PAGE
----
“Foremost, Democrats defeated multiple provisions that would have been extremely harmful to the environment. Although environmental riders have no place in a defense bill, Republicans have again attempted to undermine the Endangered Species Act, roll back regulations on mining nationwide, and allow the indefinite taking of certain public lands for defense purposes. I am pleased that Democrats succeeded in keeping all of these dangerous riders out of the bill. We also fought and significantly reduced a proposed doubling of an exception to the Marine Mammal Protection Act. In addition, Democrats won inclusion of provisions to help local military communities address climate change related sea level rise, require DOD installations to establish energy and climate resiliency plans, and require plans for energy and conservation policy.

“Democrats made significant strides to advance human rights, the promotion of peace, protection of vulnerable populations abroad, and the rule of law in conflict. Thanks to Democrats, the FY 2019 NDAA prohibits in-flight refueling to Saudi Arabia or Saudi-led coalition non-United States aircraft conducting missions in Yemen, unless certifications are provided by the Secretary of State that the governments of Saudi Arabia and the UAE are taking certain actions related to the civil war in Yemen. The legislation furthermore requires a review of whether the U.S. Armed Forces or its partners have violated laws or policies while conducting operations in Yemen. 

“The bill also includes major provisions on the reporting of civilian casualties in connection with U.S. military operations. The bill requires the Secretary of Defense to develop and coordinate policy for civilian casualties connected with U.S. military operations. The Secretary is also accountable for improving means accessible to the public by which civilian casualties can be reported to the Department. Additionally, we clarify and improve upon requirements for annual reporting of civilian casualties and strengthen Congressional oversight of sensitive military operations.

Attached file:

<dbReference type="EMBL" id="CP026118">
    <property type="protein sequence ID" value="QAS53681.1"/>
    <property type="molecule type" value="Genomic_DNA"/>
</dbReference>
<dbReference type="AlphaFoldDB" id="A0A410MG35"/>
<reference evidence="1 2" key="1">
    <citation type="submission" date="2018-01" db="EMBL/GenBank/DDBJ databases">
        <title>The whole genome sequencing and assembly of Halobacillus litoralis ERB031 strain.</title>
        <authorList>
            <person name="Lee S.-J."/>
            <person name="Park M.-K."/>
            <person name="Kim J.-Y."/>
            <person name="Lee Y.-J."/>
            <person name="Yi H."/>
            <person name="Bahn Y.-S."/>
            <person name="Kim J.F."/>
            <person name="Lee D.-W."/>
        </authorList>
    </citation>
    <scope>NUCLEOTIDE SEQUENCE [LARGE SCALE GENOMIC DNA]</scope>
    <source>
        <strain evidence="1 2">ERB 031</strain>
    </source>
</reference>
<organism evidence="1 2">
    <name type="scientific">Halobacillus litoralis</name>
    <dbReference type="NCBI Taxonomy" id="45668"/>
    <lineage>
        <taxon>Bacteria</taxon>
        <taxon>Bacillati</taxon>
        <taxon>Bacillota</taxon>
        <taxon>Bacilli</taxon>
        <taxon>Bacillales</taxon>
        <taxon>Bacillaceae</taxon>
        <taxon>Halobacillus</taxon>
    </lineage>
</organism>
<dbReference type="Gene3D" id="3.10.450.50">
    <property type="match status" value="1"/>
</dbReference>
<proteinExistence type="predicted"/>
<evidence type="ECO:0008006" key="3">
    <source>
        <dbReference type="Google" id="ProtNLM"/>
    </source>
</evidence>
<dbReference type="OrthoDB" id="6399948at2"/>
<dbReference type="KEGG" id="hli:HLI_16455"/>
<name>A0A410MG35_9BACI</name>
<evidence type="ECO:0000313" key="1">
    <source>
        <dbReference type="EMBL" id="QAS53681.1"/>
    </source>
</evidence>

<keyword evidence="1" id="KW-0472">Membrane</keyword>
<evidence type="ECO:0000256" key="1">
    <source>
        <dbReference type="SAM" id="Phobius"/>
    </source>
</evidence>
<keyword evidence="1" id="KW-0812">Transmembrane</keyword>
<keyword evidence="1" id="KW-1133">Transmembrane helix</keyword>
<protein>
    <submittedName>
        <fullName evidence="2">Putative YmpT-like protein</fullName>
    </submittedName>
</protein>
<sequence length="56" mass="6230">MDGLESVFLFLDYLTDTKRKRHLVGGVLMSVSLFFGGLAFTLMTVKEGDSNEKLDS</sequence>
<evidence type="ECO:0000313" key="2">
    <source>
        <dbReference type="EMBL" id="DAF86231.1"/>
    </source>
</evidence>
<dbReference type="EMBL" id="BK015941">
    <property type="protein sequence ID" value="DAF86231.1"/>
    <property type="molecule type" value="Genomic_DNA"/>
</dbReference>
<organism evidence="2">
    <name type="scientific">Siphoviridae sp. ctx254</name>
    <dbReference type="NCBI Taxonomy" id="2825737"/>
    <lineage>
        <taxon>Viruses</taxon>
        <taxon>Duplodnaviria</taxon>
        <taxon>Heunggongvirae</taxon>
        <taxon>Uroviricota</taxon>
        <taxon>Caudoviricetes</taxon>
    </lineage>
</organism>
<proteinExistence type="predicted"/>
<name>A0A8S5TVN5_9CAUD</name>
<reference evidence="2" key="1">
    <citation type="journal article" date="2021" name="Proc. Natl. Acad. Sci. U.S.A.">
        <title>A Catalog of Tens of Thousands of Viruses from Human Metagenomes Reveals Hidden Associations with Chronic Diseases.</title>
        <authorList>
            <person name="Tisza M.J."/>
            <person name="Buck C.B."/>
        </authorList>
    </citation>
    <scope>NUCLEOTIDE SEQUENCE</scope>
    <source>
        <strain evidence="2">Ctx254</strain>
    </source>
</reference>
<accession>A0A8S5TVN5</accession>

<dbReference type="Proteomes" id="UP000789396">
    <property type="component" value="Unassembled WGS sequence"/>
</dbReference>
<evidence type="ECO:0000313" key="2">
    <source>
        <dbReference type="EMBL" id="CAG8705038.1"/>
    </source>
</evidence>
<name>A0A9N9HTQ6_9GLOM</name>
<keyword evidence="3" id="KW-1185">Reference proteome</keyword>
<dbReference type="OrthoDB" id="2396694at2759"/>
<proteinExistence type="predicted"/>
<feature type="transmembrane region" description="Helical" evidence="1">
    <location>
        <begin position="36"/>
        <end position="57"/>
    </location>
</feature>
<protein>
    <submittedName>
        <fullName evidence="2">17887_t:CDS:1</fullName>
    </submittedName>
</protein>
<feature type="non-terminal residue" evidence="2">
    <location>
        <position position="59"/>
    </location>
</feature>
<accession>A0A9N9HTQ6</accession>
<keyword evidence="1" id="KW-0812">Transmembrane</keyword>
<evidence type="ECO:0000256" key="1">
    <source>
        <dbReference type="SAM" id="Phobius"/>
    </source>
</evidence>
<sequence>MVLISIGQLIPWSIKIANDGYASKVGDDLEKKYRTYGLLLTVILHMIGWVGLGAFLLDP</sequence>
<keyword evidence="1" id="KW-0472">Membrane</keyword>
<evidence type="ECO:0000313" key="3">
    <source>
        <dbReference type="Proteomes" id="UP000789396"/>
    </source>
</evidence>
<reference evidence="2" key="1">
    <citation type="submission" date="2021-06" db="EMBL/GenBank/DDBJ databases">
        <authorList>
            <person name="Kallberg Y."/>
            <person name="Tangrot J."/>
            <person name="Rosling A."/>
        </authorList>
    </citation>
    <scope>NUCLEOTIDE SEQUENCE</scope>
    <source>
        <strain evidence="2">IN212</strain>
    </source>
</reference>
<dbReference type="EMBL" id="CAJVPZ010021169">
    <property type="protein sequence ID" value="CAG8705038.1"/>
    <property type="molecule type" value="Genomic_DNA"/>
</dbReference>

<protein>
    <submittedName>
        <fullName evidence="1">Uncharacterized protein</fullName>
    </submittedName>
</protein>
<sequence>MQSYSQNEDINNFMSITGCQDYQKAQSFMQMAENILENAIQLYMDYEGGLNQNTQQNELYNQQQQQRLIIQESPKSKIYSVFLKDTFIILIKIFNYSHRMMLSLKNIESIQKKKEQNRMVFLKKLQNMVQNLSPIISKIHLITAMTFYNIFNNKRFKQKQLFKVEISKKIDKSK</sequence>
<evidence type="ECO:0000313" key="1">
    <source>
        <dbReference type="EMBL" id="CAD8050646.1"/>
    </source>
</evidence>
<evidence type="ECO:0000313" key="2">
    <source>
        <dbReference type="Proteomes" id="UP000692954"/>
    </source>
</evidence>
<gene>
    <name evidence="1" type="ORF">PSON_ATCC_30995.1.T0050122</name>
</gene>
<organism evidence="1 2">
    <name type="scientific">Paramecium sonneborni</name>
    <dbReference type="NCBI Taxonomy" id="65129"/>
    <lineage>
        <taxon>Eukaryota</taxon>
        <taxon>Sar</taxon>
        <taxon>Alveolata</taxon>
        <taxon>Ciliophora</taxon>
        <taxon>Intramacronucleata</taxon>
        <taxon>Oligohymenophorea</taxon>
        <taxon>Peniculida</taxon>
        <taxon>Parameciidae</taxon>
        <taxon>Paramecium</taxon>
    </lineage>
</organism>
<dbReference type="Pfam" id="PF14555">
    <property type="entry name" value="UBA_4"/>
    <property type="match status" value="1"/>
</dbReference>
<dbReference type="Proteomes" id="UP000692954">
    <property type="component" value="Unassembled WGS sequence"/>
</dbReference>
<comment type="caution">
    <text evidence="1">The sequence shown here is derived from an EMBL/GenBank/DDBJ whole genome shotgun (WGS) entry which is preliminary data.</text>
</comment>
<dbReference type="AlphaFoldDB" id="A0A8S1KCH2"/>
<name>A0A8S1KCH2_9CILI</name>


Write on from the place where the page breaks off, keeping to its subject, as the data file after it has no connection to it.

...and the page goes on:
“Transparency is further enhanced by requiring the President to make the total number of deployed members of the Armed Forces publicly available. It also requires the Secretary of State to report on war crimes, crimes against humanity, and genocide in Syria. The Defense Department is also required to report on transitional justice in Syria and to review the policy framework for military activity like the ongoing operations in Niger.

“Supporting service members and their families, HASC Democrats secured the inclusion of a substantial array of provisions to promote safety and combat domestic violence and sexual harassment among military personnel. Specifically, the FY 2019 NDAA establishes domestic violence as a separate article under the Uniform Code of Military Justice.

“Democrats were able to remove a provision that would have made it easier for defense contractors to transfer machine guns. The bill closes a gun loophole that that allowed Devin Kelley, who was convicted of domestic violence, to purchase the gun he used in a 2017 mass shooting in a Texas church. The NDAA also requires the creation of an independent National Commission on Military Aviation Safety that I proposed in order to investigate aviation accidents.

“This bill continues the absolutely critical work of pushing back against President Putin’s ongoing campaign to undermine U.S. alliances, partnerships, and democratic values around the world. It is essential that Congress do everything it can to try to hold together our commitments in the face of President Trump’s attacks on those institutions. Building on last year’s package of Russia legislation that I introduced in the NDAA, this bill includes the largest investment to date for the European Deterrence Initiative (EDI). It restates of our commitment to NATO and our partners. It extends the prohibition on military cooperation with Russia. It declares that Russia violated the Chemical Weapons Convention (CWC). It strengthens the prohibition on funding for activities that would recognize the sovereignty of Russia over Crimea. It requires a whole-of-government response to malign foreign influence operations and campaigns, it improve our cyber and counter-influence infrastructure, and a good deal more.

“I am pleased that this bill provides for our men and women in uniform and their families. There are many things to be concerned about in this bill, but the outcomes in these areas are positive.”